Amazon road plan tests Bolivian leader's priorities

by Reuters
Thursday, 28 July 2011 15:35 GMT

* Indigenous groups vow to march over forest highway plan

* Morales faces protests from within Indian support base

* Struggles to balance development with cultural identity

By Claudia Soruco

LA PAZ, July 28 (Reuters) - Bolivian President Evo Morales peppers his speeches with references to Mother Earth, blaming rich countries and big business for global warming and crimes against the environment.

But leftist Morales, the country's first president of Indian descent, is facing strong resistance from within his indigenous support base over government plans to build a 185-mile wide (300 km) highway through the Amazon forest.

The ${esc.dollar}420 million road, to be built by Brazilian company OAS and largely financed by Brasilia, will link the Amazon plains of Beni to Chapare, a sparsely populated region where Morales began his political career as leader of the coca farmers.

Morales, a close ideological ally of Venezuelan President Hugo Chavez, has put the road scheme at the heart of his drive to boost infrastructure investment in the impoverished nation.

He has enjoyed solid backing from the indigenous majority since taking office five years ago, though he has previously faced protests by Andean miners over working conditions and more recently over a failed attempt to raise fuel prices.

But last month, he angered Indian activists by saying the road would be built through the Isiboro Secure indigenous territory and national park "whether they like it or not."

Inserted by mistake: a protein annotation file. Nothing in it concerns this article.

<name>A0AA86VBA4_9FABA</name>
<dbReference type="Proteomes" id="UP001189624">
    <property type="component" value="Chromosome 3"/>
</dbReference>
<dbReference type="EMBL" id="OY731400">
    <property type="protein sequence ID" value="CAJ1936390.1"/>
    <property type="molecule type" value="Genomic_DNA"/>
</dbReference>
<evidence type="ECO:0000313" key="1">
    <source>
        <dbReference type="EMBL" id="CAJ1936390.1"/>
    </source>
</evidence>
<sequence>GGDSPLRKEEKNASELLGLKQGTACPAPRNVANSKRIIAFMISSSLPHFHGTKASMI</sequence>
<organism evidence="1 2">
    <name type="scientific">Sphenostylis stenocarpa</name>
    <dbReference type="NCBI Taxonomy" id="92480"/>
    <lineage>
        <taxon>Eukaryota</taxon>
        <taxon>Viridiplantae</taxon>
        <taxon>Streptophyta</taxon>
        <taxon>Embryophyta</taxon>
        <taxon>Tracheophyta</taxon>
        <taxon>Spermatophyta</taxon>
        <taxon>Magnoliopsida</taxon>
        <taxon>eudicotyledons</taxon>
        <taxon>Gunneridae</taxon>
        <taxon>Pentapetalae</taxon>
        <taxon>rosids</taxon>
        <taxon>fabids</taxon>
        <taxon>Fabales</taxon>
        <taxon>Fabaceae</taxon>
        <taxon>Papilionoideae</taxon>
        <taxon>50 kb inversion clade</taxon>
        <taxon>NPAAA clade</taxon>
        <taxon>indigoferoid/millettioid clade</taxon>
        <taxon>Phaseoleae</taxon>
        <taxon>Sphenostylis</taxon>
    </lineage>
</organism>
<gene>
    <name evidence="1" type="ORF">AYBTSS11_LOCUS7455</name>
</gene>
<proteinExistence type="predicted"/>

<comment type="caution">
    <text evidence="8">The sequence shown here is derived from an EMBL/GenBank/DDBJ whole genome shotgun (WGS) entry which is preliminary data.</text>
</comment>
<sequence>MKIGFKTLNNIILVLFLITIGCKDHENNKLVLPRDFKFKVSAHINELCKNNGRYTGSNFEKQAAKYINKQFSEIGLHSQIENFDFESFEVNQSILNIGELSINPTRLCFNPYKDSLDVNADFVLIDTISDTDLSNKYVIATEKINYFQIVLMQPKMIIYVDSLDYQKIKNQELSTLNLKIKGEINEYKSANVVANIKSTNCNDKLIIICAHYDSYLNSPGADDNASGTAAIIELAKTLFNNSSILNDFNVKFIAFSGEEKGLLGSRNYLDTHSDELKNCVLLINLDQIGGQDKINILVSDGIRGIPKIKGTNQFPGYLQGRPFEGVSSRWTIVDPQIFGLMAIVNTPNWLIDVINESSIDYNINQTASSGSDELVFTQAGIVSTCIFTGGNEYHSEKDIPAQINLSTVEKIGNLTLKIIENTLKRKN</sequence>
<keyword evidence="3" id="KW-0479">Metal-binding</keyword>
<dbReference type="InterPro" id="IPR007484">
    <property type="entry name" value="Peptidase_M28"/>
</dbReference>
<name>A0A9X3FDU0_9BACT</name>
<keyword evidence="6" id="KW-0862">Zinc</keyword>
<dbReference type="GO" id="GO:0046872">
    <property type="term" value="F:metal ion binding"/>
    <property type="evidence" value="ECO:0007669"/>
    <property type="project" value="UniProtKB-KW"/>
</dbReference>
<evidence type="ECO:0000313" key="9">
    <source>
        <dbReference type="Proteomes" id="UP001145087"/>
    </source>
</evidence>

He accused activists of serving the interests of foreign non-governmental organizations, rather than their own people.

The controversy has put the president on the defensive three months before nationwide judicial elections, part of broader reforms to give indigenous peoples a bigger role in state affairs.

"There's evidently a contradiction in Morales' discourse of, on the one hand, protecting Mother Earth and cultural identity but also promoting development projects," said Miguel Urioste, a specialist in indigenous issues in Bolivia.


Opponents of the road have vowed to start a 370-mile (600 km) protest march next month, saying they will not let the construction go ahead because it threatens a protected area and because their right to consultation was violated.

"The government's attitude toward the indigenous right to consultation shows a growing distance between the government and a sector that's been a key source of support," said political analyst and university professor Carlos Cordero.

"This is hurting Morales' popularity and weakening his government," Cordero said, warning that the president was at risk of being seen as "an indigenous president who makes decisions against indigenous people."

Bolivia's next presidential election is not due until 2014, but Cordero said widespread disenchantment with Morales could be reflected in the October judicial vote.

Morales' rightist opponents are urging voters to spoil their ballots in a mass anti-government protest, and part of Morales' electoral base in the Andean highlands could heed the call as a sign of support for Indians in the Isiboro.

It would be only the second time that indigenous protesters stage a large anti-government march since Morales has been in office. The first was called a year ago to demand more rapid progress on land redistribution.

To the delight of Morales' opponents, some ruling party lawmakers have expressed support for the demonstration and the demands of the 12,000 residents of the Isiboro Secure territory, known by its Spanish acronym TIPNIS.

The president, meanwhile, has defended the plan as a vital development project that will foster economic growth in a remote and long-neglected part of the country.

"Do the TIPNIS Indians really want us to be without roads, oil fields, factories, without electricity?" he said recently. "If that's the case, what's Bolivia going to live on?" (Writing by Helen Popper) (; +54 11 4318 0655; Reuters Messaging:

Our Standards: The Thomson Reuters Trust Principles.